Birds of Prey

Peregrine Falcon

Latin name: Falco peregrinus
Weight: Male - 1.5 pounds, Female - 2.2 pounds
Wingspan: 43 - 46 inches
Life expectancy: Can reach 17- 20 years

Habitat and Distribution: Peregrine Falcons prefer open country, building nests on high cliffs, ledges, and sometimes sky scrapers. Peregrine falcons are found on every continent except Antarctica. In the U.S. their range has been greatly diminished but they can be found on the east coast from Maine south to Georgia and Alabama as well as along the west coast and scattered throughout the mid-U.S.

Diet: Peregrine Falcons are bird specialists, taking mostly smaller birds such as pigeons, crows, jays, waterfowl, and starlings. They will occasionally take large insects such as dragonflies as well.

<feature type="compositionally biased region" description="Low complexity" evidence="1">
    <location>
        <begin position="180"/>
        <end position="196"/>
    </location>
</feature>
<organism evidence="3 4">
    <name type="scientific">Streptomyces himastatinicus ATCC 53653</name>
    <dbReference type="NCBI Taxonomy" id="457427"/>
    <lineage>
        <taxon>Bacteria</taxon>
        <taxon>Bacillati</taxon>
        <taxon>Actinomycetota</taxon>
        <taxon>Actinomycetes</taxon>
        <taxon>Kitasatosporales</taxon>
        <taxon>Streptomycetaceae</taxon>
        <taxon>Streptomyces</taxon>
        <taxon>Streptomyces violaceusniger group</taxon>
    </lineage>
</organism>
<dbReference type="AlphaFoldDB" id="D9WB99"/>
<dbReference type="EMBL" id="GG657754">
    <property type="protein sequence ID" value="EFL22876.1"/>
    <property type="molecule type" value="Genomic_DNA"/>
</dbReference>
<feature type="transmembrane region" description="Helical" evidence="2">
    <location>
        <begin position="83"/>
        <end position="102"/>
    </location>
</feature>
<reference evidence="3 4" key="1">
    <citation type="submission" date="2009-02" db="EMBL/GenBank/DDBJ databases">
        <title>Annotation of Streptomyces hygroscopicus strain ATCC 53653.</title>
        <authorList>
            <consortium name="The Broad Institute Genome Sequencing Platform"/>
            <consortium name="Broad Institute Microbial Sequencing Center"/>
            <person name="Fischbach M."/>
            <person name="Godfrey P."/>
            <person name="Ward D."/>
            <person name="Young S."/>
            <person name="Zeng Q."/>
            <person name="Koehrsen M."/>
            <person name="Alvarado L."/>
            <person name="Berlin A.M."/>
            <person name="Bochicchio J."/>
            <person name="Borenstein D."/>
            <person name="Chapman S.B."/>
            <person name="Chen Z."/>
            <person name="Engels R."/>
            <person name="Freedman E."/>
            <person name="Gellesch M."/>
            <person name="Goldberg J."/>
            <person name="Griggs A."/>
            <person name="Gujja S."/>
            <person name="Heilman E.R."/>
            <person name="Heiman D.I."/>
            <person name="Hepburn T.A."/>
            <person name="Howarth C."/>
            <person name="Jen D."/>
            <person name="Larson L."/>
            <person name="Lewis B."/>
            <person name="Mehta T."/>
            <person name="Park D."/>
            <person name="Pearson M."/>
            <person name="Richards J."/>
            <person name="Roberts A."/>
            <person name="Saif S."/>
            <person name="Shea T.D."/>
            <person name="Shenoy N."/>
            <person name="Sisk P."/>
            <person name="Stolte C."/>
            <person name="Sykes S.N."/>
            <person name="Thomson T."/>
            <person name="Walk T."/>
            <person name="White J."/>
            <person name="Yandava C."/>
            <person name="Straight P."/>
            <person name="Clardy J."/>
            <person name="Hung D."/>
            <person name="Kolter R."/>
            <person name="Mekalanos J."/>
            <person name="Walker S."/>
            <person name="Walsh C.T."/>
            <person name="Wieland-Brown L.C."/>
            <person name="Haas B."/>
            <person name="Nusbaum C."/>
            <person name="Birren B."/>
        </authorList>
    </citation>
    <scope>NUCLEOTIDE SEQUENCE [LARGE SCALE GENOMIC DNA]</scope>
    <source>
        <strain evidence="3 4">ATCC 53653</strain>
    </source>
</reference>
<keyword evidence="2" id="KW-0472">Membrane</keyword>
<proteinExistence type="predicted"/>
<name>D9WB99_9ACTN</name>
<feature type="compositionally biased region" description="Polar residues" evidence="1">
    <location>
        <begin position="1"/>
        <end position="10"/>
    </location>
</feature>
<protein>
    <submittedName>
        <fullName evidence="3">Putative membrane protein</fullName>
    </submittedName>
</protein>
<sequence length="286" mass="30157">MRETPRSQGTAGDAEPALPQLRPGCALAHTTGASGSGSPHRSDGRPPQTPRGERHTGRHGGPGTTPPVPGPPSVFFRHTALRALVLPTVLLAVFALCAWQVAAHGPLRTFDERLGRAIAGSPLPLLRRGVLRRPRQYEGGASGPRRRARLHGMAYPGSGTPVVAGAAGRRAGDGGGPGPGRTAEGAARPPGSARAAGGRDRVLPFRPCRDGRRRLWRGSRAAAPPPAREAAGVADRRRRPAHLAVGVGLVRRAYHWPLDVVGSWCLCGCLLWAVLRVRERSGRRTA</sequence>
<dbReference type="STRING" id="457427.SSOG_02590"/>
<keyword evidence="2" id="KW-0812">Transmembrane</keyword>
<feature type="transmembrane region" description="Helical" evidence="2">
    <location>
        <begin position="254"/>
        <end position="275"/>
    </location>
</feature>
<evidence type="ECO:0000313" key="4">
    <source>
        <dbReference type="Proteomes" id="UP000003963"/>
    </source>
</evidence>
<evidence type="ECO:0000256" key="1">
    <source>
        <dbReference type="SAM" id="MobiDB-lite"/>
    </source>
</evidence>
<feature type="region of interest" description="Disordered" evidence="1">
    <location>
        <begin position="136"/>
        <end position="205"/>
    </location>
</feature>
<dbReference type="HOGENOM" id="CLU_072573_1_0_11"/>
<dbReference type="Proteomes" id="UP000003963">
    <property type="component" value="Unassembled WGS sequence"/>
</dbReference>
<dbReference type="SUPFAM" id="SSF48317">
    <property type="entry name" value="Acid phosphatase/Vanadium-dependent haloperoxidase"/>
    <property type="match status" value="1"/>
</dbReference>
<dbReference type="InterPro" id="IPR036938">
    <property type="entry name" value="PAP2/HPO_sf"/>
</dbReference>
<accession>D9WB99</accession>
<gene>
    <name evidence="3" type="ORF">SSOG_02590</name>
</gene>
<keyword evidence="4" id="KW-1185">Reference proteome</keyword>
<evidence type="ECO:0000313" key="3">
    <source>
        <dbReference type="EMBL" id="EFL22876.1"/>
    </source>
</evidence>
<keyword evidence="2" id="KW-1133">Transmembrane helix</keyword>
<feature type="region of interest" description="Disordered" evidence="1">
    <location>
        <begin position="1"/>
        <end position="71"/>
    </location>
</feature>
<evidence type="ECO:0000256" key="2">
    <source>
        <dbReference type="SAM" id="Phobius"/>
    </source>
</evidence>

Status: Endangered in the state of Connecticut but not listed federally.

Personal Biography: The New Canaan Nature Center's resident Peregrine Falcon came to us from a nature center in Michigan in August of 2005. She has a partial wing amputation and cannot fly well enough to hunt on her own.

Facts: Peregrine Falcons are the fastest animals on earth. They have been clocked at speeds of over 200mph in a dive, or stoop. Peregrines dive to catch their prey, knocking the prey out of the air with their feet.

Peregrine Falcons became nearly extinct in the U.S. by the 1970s due to a pesticide called DDT. The U.S. has since stopped using DDT due to its effects on the Peregrine and other birds of prey such as Osprey and Bald Eagles. Captive breeding and release programs were so successful nationwide that the Peregrine Falcon was taken off of the Federal Endangered Species list in 1999. Peregrine Falcons and other migratory birds continue to suffer effects from DDT used in the tropics where they winter.


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